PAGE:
INNER JOIN DimProduct dp ON fis.ProductKey = dp.ProductKey
  INNER JOIN DimProductSubcategory dps ON dp.ProductSubcategoryKey = dps.ProductSubcategoryKey
  INNER JOIN DimProductCategory dpc ON dps.ProductCategoryKey = dpc.ProductCategoryKey
GROUP BY YEAR(fis.OrderDate),
         dg.CountryRegionCode,
         dpc.EnglishProductCategoryName
UNION ALL
SELECT YEAR(fis.OrderDate) AS "Order year",
       'All countries in ' + CAST(YEAR(fis.OrderDate) AS nvarchar(4)) AS "Country",
       'All product categories in ' + CAST(YEAR(fis.OrderDate) AS nvarchar(4)) AS "Product category",
       1 AS country_type,
       SUM(fis.SalesAmount) AS "Sales amount"
FROM FactInternetSales fis
GROUP BY YEAR(fis.OrderDate)
)
SELECT "Order year", "Country", "Product category", "Sales amount"
FROM dat
ORDER BY "Order year", country_type, "Country", "Sales amount" DESC;

There are a few things to note about this query.

  1. We add a second query joined to the first by using UNION ALL. 
  2. The second query is only grouping by year, as we would expect.
  3. A UNION ALL query must have the same number of columns in each part of the query (above and below the UNION ALL operator), so we  need to provide default values for the Country and Product category columns. These are defined per the requirements.
  4. If we tried to put the ORDER BY clause directly under the UNION ALL and didn’t wrap the UNION ALL inside a CTE (Common-table expression), we would find that the sub-total rows are sorted to the top of each year (because the sub-totals have the word “All…” in their definition). It would look like this:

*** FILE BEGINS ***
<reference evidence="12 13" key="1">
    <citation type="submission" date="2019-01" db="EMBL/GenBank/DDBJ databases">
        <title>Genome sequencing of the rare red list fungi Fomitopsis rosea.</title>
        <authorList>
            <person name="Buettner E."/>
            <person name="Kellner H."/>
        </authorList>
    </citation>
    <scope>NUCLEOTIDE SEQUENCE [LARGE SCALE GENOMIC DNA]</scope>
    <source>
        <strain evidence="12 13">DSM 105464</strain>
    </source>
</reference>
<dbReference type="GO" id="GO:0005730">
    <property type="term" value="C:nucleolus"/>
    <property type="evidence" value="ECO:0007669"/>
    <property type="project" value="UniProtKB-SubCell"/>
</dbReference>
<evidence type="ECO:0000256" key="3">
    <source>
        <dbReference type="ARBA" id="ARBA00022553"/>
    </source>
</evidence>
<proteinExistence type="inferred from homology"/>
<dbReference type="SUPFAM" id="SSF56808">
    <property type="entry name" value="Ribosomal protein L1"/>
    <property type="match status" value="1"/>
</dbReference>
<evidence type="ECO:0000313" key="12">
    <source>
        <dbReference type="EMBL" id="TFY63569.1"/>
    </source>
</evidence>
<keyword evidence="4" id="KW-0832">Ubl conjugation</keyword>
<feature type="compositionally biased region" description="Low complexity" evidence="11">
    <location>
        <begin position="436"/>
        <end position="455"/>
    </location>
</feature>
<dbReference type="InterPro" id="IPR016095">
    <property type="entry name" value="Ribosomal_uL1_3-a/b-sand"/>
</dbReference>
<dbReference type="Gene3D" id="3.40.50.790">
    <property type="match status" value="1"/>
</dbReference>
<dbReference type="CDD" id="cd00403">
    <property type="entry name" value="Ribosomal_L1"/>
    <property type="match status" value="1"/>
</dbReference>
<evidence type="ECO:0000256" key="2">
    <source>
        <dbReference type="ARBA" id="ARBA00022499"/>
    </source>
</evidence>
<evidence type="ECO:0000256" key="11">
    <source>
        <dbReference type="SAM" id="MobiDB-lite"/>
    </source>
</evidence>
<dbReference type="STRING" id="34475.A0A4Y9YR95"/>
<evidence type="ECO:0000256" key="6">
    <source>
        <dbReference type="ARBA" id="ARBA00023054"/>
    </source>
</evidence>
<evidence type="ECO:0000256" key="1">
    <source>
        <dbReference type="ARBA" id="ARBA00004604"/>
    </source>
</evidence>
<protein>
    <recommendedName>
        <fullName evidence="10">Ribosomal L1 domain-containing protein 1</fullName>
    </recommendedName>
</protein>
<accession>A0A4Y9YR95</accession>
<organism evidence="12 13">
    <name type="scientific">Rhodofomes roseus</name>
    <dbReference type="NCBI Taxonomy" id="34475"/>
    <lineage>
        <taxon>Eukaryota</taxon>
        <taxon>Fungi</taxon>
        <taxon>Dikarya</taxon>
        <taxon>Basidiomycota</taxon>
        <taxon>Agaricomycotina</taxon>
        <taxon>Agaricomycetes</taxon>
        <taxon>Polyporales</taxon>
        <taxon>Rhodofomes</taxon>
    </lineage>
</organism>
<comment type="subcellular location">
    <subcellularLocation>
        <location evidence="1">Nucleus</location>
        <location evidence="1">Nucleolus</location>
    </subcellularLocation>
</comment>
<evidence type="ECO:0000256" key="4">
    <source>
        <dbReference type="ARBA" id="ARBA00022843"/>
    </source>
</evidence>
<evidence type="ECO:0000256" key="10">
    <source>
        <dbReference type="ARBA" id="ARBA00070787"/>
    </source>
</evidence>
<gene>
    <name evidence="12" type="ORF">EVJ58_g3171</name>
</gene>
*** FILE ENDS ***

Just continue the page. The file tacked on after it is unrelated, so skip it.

SELECT YEAR(fis.OrderDate) AS "Order year",
       dg.CountryRegionCode AS "Country",
       dpc.EnglishProductCategoryName AS "Product category",
       SUM(fis.SalesAmount) AS "Sales amount"
FROM FactInternetSales fis
  INNER JOIN DimCustomer dc ON fis.CustomerKey = dc.CustomerKey
  INNER JOIN DimGeography dg ON dc.GeographyKey = dg.GeographyKey
  INNER JOIN DimProduct dp ON fis.ProductKey = dp.ProductKey
  INNER JOIN DimProductSubcategory dps ON dp.ProductSubcategoryKey = dps.ProductSubcategoryKey
  INNER JOIN DimProductCategory dpc ON dps.ProductCategoryKey = dpc.ProductCategoryKey
GROUP BY YEAR(fis.OrderDate),
         dg.CountryRegionCode,
         dpc.EnglishProductCategoryName
UNION ALL
SELECT YEAR(fis.OrderDate) AS "Order year",
       'All countries in ' + CAST(YEAR(fis.OrderDate) AS nvarchar(4)) AS "Country",
       'All product categories in ' + CAST(YEAR(fis.OrderDate) AS nvarchar(4)) AS "Product category",
       SUM(fis.SalesAmount) AS "Sales amount"
FROM FactInternetSales fis
GROUP BY YEAR(fis.OrderDate)
ORDER BY 1,2,4 DESC;